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Many people are not given the right care at the end of their lives

Many people are not given the right care at the end of their lives

The pandemic revealed shortfalls in palliative care provision, writes Ilora Finlay | Alamy

4 min read

Reform is needed if we’re to remove costly administrative hurdles and provide the palliative support that patients and their families so desperately need

During the pandemic, palliative care has come of age, putting patients foremost as they face the knife-edge of uncertainty between survival and death.

During 2020, the demand for palliative care reached levels previously forecast for 2040. Rapidly, palliative care became an integrated core service across many hospitals, with outreach into care homes and the community.

As deaths rose, palliative care professionals rapidly upskilled others in care of the dying, particularly in handling difficult conversations, and talking openly and sensitively about death with patients and families. Often, they are involved in staff support at every level.

Amid all the black clouds of the pandemic, a few silver linings must guide our future care provision. Silos and bureaucracy have diminished as staff work across disciplines and specialties, seeking advice and recognising their own support needs. And despite the barriers of masks and PPE, people communicate more carefully and sensitively, showing compassion with their eyes and tone of voice to patients and relatives alike. But these staff are emotionally and intellectually exhausted.

The chasm between hospital bed shortages and care home provision was laid bare as the truth finally dawned – care sector staff are skilled and undervalued.

For years in Parliament, we’ve debated ways to reform social care. The recent Lords debate on the Economic Affairs Committee report, led by Lord Forsyth of Drumlean, signalled overwhelming backing for urgent change.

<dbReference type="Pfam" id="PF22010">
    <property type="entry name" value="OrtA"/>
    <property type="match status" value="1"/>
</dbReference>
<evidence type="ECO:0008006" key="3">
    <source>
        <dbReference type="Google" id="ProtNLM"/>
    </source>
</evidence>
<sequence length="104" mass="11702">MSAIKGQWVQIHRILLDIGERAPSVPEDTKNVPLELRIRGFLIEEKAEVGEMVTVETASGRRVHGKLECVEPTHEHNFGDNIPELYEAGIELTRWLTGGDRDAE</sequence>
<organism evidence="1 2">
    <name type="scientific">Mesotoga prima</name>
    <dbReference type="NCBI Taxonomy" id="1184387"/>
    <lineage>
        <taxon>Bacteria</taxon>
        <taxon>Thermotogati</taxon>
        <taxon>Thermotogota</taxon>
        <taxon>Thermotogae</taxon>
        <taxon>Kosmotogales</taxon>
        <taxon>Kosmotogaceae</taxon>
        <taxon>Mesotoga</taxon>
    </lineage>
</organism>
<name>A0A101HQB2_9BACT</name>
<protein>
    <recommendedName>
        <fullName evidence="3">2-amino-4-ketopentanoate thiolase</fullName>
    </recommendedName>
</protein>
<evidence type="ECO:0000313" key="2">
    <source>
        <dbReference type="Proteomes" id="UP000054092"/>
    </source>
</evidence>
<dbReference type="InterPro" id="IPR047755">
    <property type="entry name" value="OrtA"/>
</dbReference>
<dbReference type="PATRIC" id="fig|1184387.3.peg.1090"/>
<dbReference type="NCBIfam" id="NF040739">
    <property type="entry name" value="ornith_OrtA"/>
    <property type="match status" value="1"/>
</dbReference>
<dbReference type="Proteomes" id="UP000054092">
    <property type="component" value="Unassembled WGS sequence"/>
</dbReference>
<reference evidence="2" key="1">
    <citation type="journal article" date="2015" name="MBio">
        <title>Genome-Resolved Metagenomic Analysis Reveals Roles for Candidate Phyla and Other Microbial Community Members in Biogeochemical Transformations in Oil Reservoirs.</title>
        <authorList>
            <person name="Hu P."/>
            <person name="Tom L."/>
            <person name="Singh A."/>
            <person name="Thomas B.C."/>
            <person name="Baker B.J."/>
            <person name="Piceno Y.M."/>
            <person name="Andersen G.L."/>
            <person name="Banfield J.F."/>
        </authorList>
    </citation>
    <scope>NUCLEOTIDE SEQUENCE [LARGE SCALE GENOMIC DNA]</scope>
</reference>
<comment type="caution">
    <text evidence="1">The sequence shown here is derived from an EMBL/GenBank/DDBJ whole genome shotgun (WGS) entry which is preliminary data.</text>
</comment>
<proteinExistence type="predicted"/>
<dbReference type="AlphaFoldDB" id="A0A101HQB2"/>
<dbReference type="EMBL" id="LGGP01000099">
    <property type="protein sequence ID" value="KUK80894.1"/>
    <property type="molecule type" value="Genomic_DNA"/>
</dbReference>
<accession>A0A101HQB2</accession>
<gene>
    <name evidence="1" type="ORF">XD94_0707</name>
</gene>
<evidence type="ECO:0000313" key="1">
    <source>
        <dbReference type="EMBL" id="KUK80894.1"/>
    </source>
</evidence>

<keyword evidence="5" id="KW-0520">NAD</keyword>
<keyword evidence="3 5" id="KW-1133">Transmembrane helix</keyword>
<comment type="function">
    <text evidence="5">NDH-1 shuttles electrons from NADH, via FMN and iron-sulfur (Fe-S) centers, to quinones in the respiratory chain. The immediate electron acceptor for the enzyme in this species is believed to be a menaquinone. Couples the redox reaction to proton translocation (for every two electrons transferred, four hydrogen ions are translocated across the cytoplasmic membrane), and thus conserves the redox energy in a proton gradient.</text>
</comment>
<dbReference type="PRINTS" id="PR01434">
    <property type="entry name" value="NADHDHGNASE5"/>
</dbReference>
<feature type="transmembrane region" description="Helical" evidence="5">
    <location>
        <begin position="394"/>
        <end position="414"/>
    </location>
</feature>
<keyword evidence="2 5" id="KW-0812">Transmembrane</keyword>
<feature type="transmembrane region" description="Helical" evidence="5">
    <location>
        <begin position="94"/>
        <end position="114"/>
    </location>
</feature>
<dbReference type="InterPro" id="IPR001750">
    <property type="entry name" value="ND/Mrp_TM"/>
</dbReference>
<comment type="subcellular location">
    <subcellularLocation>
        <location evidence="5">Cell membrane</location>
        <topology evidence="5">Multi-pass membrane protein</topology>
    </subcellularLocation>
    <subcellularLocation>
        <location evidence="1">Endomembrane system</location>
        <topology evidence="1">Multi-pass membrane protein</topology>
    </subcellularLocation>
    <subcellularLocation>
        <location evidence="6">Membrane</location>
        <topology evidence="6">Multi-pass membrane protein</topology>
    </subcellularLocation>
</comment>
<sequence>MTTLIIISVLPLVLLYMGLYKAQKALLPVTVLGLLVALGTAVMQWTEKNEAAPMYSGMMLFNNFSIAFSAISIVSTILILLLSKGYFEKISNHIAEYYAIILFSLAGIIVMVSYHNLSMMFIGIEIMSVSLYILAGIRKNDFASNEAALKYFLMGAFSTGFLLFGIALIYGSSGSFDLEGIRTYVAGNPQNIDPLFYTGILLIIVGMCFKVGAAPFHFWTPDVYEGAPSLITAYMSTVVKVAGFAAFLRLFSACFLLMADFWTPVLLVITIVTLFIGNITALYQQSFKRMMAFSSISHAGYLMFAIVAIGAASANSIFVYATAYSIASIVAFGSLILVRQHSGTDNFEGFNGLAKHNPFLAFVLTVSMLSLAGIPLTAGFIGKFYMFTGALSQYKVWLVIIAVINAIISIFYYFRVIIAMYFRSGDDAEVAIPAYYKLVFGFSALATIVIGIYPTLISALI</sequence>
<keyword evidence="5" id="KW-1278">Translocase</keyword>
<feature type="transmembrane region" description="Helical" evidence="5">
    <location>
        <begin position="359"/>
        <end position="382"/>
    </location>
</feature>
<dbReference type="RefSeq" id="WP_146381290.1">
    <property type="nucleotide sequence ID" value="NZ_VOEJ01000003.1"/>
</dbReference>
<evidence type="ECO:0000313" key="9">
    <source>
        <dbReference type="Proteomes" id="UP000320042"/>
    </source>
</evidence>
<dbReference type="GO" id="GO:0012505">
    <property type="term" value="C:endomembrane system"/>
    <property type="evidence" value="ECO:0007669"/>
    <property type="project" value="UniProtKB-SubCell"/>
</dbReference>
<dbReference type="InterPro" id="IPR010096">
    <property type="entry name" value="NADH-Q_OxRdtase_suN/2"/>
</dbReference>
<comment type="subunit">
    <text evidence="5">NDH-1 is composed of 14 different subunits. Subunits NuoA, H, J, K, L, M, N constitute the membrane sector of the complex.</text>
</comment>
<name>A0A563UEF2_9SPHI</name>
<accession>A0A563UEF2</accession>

Most seriously ill people want to remain at home as long as possible, reliant on social care support to remain independent and living well. Social care can provide continuity, spotting subtle early warnings of developing health problems.

Social care and healthcare must become integrated and aligned

Social care and healthcare must become integrated and aligned, with staff rotating between the sectors to gain experience, with shared educational and training opportunities.

Care home staff deserve appropriate pay, conditions and above all the respect that registration would afford them. Valued staff can deliver better care. Currently some staff, desperate to earn enough to live, are forced to take on multiple shifts, which runs counter to good practice.

As well as staffing reform, infrastructure and IT frameworks reform is essential: why not let patients have their own notes, including test results? Why repeat assessment after assessment as people move from one sector to another?

Care homes need indemnity to allow them to take patients from hospital based on need. They need simplified processes around funding, direct access to NHS bulk purchases and NHS alerts, and they need to be involved in service planning for the population they serve. It has all been said before!

Community domiciliary care and hospice care must be factored into this, with bureaucracy-light rapid access to transfer as needed. The fundamental attitude must become one of doing everything possible with the resources available, empowering patients to say what they need and removing costly administrative hurdles that ration and restrict.

Care pathways look good on paper for single issue pathologies, but they must be flexible enough to meet the needs of those with multiple comorbidities.

But what about those nearing the end of life? The pandemic revealed shortfalls in palliative care provision and hospices’ vulnerability to funding – they too need security. Dying is not the sole province of the elderly; last year in England and Wales 130,485 deaths were registered for people aged 69 or under, of whom more than two-thirds were of working age, many leaving children orphaned.

Provision must align to need. Much health and social care still operates for only a quarter of the week – 9am to 5pm, Monday to Friday – yet crises often arise at night. Universal 24/7 specialist palliative care support to other teams is essential.

There is powerful evidence that early palliative care drives better quality of life, giving people more control over their care and empowering them to live well, and supporting families too.

Covid has shown that when the crunch comes, people want to live. And when all sectors work together, compassionate care of the dying shines through – that added momentum must not be lost.

Lady Finlay of Llandaff is a Crossbench peer and consultant physician in palliative medicine

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